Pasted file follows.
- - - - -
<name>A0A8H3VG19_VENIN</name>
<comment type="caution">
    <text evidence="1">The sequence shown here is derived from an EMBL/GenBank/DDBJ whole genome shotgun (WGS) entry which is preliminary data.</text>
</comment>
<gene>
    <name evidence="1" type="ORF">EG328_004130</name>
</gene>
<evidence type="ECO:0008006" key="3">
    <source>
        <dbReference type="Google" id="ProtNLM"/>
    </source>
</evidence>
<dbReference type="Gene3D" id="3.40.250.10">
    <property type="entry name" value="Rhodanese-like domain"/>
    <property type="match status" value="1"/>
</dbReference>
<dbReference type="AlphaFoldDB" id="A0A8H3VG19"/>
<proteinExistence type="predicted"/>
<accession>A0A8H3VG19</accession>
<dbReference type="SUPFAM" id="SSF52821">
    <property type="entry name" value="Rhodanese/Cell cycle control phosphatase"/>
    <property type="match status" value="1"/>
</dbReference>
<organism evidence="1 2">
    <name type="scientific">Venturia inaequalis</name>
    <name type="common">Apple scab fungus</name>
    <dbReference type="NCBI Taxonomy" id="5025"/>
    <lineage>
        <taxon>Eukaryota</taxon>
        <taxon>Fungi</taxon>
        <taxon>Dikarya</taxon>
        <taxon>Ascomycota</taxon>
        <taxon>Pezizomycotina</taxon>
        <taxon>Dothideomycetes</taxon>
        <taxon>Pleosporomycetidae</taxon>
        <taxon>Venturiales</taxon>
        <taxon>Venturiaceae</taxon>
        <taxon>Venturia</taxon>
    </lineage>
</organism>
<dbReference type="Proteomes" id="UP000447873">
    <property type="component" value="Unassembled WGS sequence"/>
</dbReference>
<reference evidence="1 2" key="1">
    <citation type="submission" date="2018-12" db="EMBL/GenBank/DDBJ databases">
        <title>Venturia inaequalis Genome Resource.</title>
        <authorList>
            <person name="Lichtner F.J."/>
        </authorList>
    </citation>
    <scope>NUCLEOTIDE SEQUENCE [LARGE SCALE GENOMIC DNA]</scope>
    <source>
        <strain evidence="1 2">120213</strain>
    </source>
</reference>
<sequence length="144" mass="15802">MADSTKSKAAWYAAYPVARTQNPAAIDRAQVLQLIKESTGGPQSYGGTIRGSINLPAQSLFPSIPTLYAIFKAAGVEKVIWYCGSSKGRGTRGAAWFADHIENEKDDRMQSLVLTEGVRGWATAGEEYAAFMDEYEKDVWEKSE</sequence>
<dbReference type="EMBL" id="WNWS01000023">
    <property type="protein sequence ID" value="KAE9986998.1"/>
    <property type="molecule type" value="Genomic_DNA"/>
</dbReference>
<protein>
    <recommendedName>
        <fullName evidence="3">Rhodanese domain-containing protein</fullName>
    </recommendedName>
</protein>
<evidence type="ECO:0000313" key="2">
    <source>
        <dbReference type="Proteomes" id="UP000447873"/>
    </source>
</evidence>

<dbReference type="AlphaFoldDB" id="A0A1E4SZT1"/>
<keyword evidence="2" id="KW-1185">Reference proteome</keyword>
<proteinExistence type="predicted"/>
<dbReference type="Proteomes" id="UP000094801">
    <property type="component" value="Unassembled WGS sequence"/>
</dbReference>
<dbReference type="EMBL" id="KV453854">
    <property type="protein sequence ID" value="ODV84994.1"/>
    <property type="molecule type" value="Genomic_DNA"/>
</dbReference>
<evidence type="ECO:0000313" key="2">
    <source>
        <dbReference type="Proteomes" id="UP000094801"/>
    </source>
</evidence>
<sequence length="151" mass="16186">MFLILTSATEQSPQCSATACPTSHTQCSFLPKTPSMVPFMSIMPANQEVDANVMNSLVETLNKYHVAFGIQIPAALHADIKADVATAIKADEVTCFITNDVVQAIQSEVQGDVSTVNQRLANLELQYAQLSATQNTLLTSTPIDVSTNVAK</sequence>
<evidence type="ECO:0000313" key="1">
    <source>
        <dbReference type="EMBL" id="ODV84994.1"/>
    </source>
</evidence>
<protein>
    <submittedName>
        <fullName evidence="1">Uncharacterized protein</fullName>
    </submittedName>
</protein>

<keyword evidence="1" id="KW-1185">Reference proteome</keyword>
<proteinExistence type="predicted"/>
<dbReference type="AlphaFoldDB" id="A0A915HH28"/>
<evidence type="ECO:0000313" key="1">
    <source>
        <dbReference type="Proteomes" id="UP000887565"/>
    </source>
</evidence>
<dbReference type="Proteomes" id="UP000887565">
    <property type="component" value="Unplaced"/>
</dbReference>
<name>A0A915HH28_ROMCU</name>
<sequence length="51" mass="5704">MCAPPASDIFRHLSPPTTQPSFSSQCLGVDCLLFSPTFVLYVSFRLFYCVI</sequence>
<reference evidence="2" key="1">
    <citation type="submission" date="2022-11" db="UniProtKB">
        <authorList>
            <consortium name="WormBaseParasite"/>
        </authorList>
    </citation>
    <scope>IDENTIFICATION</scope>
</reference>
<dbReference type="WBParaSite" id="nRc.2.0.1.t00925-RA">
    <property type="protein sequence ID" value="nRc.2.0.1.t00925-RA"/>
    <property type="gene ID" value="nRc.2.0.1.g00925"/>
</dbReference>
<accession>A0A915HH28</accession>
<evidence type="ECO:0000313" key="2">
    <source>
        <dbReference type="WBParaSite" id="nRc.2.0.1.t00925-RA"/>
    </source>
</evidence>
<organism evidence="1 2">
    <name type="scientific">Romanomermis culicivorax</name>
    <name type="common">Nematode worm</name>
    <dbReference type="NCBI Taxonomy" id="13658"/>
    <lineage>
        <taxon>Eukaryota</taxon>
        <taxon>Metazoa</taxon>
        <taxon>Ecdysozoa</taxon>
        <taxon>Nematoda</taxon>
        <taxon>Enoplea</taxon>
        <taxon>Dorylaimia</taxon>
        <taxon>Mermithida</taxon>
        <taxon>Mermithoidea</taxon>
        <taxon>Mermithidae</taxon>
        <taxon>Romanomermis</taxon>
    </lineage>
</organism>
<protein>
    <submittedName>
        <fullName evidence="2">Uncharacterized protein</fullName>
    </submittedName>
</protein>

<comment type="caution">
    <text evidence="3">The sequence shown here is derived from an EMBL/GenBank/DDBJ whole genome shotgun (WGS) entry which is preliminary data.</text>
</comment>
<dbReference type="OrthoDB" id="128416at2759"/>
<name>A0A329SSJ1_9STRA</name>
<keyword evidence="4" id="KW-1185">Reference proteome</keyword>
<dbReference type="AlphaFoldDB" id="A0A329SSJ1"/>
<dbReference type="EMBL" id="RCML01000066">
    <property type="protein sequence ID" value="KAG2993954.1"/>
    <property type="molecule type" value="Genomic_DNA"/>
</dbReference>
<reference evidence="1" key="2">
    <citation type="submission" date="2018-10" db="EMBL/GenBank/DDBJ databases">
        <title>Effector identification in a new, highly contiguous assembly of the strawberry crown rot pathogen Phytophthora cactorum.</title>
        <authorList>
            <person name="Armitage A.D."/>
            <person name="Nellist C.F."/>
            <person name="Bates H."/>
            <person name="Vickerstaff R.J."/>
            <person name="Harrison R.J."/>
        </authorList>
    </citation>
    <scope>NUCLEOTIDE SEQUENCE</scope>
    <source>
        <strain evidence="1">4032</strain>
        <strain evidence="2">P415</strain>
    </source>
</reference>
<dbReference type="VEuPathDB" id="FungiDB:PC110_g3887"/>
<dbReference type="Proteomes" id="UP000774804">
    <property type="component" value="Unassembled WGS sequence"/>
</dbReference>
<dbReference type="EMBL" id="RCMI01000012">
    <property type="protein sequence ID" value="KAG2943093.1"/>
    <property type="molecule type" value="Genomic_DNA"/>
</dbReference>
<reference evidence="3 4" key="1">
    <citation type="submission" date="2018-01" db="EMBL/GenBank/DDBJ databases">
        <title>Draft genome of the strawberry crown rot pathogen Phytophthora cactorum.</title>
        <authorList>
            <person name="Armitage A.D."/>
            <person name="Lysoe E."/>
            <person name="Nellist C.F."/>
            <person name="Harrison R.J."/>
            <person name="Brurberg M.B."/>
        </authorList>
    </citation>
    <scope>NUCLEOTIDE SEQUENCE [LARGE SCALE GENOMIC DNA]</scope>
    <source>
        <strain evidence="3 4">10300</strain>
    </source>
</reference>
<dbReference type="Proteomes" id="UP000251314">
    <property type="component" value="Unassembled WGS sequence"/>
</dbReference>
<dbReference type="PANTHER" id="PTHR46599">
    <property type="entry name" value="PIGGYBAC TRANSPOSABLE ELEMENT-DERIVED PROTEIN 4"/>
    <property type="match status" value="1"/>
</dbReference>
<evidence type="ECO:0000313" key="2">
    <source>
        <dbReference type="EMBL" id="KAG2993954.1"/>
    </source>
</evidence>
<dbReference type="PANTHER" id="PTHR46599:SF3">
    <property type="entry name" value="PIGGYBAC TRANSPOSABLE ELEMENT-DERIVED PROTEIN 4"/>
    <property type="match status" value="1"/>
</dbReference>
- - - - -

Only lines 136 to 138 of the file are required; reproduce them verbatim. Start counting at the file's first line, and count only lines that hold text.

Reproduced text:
        <taxon>Nematoda</taxon>
        <taxon>Enoplea</taxon>
        <taxon>Dorylaimia</taxon>